Even and radiant heating is necessary in the fermentation process, because you want to keep your mash at a certain temperature to generate the alcohol steam. If you’re struggling with temperature fluctuations, there’s a chance you can burn your mash or spend a long time heating it up.
But specific to spirit distilling, using copper also removes sulfur compounds in the alcohol, which improves the taste and quality of the moonshine.
The major drawback of utilizing a copper still is that it tarnishes easily and can be somewhat difficult to clean, so you may spend more time doing maintenance on a copper still than on a more durable material like stainless steel. Last but not least, most copper stills are more expensive than stainless steel, which can be a drawback for people who want to distill on a tight budget.
Stainless Steel Stills
Stainless steel is typically cheaper than copper, so it’s a great option for beginners who don’t want to break the bank on their equipment. It’s also very durable and easy to clean. If you want a low-maintenance still that can withstand tarnishing, stainless steel is a good choice.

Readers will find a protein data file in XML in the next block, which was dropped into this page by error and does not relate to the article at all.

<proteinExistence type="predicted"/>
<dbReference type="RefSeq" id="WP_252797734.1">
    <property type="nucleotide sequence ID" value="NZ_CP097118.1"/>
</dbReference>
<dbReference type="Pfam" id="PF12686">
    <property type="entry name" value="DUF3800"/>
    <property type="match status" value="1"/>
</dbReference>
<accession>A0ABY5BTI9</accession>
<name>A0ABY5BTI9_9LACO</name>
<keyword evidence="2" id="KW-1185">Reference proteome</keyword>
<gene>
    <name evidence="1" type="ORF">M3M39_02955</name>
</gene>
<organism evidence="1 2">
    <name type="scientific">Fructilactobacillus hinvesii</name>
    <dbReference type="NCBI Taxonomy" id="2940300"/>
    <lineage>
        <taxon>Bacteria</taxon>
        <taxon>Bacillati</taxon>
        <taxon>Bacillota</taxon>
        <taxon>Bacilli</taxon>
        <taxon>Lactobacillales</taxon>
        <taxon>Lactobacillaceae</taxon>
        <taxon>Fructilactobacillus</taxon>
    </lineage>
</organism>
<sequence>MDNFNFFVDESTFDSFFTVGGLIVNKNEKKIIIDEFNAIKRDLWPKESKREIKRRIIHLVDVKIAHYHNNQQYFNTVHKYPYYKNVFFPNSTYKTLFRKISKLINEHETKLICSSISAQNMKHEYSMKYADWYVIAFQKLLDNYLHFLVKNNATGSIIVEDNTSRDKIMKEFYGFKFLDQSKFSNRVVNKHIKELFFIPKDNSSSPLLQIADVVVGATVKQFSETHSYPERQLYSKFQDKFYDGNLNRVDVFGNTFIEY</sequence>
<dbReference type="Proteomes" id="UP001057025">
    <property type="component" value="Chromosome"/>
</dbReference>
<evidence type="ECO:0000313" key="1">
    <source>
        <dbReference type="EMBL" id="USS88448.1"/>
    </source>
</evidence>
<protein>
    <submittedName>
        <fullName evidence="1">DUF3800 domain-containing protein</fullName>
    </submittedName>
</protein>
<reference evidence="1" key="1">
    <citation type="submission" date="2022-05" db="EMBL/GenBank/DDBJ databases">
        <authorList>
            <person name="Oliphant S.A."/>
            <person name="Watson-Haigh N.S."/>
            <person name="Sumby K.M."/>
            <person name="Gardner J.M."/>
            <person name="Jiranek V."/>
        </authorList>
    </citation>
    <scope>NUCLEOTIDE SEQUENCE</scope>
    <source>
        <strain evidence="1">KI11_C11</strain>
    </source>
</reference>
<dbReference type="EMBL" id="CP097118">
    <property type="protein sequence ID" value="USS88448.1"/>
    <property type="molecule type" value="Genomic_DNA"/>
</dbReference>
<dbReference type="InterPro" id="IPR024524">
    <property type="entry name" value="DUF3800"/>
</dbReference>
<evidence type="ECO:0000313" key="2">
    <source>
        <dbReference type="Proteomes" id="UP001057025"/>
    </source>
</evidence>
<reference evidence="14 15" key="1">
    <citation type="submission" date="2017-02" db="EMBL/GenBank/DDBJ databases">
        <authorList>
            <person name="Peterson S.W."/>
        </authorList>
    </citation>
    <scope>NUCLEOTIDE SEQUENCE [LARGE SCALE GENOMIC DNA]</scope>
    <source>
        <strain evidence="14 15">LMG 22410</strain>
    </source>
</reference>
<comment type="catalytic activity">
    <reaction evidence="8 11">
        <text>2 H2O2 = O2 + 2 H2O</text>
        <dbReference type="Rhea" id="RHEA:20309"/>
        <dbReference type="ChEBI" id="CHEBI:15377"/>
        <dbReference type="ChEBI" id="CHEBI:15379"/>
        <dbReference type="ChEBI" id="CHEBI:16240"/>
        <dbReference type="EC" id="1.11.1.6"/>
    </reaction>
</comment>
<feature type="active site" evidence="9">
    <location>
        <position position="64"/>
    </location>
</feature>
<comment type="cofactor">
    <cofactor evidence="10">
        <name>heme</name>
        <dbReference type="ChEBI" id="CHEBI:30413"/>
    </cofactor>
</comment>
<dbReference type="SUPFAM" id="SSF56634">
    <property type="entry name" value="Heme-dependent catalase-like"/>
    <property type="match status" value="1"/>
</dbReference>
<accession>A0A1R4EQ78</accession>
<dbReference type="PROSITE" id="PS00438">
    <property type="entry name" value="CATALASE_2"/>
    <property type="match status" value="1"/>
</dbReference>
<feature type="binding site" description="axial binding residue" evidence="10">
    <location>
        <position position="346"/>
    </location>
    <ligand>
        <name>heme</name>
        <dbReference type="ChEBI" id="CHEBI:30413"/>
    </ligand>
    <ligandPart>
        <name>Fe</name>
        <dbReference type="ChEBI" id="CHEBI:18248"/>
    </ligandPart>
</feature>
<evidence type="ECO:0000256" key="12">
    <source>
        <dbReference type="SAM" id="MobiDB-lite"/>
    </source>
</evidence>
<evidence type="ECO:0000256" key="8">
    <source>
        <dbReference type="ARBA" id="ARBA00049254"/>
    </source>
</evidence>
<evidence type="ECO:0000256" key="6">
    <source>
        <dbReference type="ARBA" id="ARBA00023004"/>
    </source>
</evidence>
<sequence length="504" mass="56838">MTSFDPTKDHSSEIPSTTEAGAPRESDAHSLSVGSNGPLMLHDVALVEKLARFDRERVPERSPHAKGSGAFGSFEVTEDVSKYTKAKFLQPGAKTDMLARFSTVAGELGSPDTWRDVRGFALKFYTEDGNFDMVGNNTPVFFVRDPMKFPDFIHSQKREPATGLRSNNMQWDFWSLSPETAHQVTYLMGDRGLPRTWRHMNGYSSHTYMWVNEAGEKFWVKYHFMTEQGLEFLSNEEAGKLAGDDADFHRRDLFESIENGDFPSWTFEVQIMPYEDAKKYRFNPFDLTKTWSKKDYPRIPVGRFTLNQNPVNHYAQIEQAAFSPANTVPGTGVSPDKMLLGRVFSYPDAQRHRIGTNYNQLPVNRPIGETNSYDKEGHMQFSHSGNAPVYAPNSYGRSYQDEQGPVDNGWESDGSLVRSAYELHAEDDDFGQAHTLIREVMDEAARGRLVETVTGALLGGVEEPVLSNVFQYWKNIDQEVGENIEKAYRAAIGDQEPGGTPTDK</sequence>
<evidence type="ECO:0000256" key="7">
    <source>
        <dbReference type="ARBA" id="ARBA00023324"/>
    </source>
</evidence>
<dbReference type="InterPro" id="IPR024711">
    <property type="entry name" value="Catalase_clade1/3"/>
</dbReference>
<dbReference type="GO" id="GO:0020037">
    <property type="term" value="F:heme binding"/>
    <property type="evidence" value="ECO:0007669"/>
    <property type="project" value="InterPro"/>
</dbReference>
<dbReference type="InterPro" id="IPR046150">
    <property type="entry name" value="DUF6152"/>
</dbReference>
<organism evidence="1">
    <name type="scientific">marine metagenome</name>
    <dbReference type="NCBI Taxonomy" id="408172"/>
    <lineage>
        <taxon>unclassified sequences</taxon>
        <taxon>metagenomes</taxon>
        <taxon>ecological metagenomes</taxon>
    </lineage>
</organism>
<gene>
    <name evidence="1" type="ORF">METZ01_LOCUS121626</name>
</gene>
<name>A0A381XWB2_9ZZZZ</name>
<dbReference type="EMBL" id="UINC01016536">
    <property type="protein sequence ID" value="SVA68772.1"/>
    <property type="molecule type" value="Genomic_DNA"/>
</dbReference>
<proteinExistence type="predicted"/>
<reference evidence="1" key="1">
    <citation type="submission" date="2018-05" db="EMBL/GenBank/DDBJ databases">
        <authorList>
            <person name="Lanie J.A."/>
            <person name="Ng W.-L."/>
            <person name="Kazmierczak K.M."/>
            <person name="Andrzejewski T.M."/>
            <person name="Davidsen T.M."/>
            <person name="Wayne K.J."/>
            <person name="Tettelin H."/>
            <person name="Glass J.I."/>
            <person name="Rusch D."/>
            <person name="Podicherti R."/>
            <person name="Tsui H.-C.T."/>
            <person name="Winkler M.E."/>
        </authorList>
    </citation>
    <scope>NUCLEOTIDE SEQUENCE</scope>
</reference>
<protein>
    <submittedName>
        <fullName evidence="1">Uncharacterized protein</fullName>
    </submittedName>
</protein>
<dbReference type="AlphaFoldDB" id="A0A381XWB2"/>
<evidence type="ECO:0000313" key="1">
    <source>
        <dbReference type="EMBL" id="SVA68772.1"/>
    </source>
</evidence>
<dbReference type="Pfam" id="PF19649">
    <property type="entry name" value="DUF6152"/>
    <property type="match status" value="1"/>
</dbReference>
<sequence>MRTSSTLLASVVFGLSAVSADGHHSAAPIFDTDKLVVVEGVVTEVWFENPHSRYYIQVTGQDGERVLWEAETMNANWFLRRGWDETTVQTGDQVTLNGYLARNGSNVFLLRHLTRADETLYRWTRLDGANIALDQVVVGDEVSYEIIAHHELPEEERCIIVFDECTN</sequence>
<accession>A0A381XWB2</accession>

The main disadvantage of a stainless steel still is that it doesn’t always conduct heat evenly. It can take a long time to heat up the still and cool down the water, so you may not be able to distill with as much precision as you can with a something like a copper still. Stainless steel also doesn’t break down or remove sulfur compounds, which is important for the production of high-quality moonshine. However, you can add copper mesh to your stainless steel still to remove the sulfur compounds and improve the taste and aroma of the alcohol.
Ultimately, the best still for you depends on your experience, your budget, and your priorities. While many experienced distillers agree that copper produces the best moonshine, you can also make a great product with tough and durable stainless steel.
Lose the Cloudy Moonshine